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A moment in the spotlight

Jonathan Hollow, Chair of Good Vibrations, writes about the experience of preparing for a BBC Radio 4 Appeal.

“Why don’t we apply for the Radio 4 Appeal?” our trustee Pete Knapton asked at one of our board meetings last year. “Why not indeed?”, I replied. Of course the obvious answer to “why not” was that I was sure thousands of charities must apply, for only 52 slots a year – with those odds, was it even worth trying?

Yes it was! It turns out that Pete’s suggestion was a very good one, because on 9 August Good Vibrations will be fortunate enough to enjoy three minutes of national radio. Three minutes is such a small slice of time to set out your charity and your mission (more on this later), but the appeal slot is at a good time and it’s a highly respected national institution, so if it works for other charities, I’m sure it can work well for us. How pleased we were to be selected!

And how pleased we are to have worked with Benjamin Zephaniah as our presenter. He has been open, friendly, fun and absolutely committed. More importantly, he speaks with the authentic voice of someone who has been in prison, and knows the power of the arts (in his case, poetry and music) to create a new life. He understands and values the work we do at Good Vibrations, using music to help change lives. We could not have asked for a more genuine (and skilled) spokesperson.

The briefing day at the BBC earlier this year was tremendously interesting and fun. First, we got to network with lots of other charities who were doing appeals this year. Second, we got to learn from the cumulative wisdom of the producers, who have been turning this brief radio interlude into a highly developed art form, over many years. They played us examples of appeals that raised a lot of money, and appeals that didn’t do so well, and explained what made the difference. They educated us in the art of writing for radio. And they went through the minutiae of how the money is paid, counted and collected. I never knew there was so much behind what sounds like three simple minutes of radio.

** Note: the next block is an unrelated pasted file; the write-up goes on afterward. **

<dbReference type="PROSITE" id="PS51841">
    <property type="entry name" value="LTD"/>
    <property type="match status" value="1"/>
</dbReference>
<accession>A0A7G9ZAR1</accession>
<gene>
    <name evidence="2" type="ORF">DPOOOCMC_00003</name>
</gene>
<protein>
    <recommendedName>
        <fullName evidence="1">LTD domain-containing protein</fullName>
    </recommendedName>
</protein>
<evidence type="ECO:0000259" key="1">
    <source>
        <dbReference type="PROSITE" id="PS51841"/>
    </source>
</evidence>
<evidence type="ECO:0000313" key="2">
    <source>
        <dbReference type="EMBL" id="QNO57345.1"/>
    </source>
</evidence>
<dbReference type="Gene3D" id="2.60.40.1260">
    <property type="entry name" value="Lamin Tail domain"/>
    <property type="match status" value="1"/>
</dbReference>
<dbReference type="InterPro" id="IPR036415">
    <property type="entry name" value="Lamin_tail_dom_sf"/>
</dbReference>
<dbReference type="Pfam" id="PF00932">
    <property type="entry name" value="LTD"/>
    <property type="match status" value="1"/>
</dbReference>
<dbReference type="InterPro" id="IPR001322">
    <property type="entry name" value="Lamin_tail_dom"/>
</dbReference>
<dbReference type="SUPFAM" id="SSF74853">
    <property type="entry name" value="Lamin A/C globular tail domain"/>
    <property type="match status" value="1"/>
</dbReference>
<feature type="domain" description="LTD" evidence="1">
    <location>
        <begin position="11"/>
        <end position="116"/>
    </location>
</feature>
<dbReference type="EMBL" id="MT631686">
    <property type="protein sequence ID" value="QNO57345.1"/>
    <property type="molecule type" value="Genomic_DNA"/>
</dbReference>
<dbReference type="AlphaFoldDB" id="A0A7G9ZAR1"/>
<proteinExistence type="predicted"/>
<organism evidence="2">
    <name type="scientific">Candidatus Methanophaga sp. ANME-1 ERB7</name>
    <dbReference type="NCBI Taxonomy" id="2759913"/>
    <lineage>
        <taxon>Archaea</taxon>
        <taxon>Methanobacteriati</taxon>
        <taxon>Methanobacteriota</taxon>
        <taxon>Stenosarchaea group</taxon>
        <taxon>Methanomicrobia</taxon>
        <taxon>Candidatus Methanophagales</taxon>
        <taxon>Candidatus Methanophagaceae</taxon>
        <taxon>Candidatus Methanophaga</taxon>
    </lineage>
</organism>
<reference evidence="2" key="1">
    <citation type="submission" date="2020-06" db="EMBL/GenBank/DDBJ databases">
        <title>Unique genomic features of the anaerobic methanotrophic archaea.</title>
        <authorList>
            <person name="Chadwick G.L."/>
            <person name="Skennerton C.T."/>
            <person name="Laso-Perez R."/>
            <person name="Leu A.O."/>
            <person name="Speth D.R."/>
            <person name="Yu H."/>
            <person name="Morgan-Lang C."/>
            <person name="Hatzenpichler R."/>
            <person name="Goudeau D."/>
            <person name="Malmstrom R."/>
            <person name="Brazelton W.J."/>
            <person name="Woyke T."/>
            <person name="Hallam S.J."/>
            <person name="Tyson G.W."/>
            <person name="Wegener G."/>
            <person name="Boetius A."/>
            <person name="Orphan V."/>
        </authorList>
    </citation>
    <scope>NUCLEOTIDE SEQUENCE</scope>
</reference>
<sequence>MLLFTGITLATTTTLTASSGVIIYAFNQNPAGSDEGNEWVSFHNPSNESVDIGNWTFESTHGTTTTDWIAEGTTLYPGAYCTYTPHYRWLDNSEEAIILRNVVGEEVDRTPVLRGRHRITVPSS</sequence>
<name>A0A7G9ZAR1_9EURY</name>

Nonetheless, it was rather daunting to realise that they expect you, not them, to write the script.

And then it was doubly daunting to write a script with a poet and author, who knows how to use words better than any of us.

But Benjamin was open, trusting and generous with his time – and his life experience. We are really pleased with the result. It’s not poetry, but believe me, when you are trying to slice 10 words out of a broadcast, you weigh every single word in a new way. It’s as near to writing poetry with Benjamin Zephaniah as I’ll ever get!

As Chair of Good Vibrations, I believe profoundly in the power of the arts, and the importance of treating people in prison with humanity and dignity. We give people who feel they have nothing opportunities to find new selves that they didn’t know existed. We give them hope. Benjamin’s broadcast describes perfectly how important this is. I am confident it will succeed, and will bring our unique offer to the attention of a receptive national audience.

From the day the broadcast goes out on Sunday 9 August, there is one week when the money raised goes to Good Vibrations. So if you are reading this, please do make a donation, however small, during that week. We’d like to boost our funds with this unique opportunity so we can bring hope to more men, women and young people in prison.

Well, actually, we’d really like to break their record for most money raised. After all, who knows what is possible?

You can read more about our charity appeal on BBC Radio 4 here

Listen online at: http://www.bbc.co.uk/radio4/appeal

Donations are no longer accepted through BBC Radio 4, but can donate direct:

Thank you!

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Photography by Toby Madden/The Independent, Osman Deen/South London Press, Camilla Panufnik, Elspeth Van Der Hole, GDA Design, Gigi Chiying Lam, G. Bland, Alan Bryden, Mark Carlin, Rachel Cherry, Francois Boutemy, Andy Hollingworth, Rebaz Yassin, and Guy Smallman.

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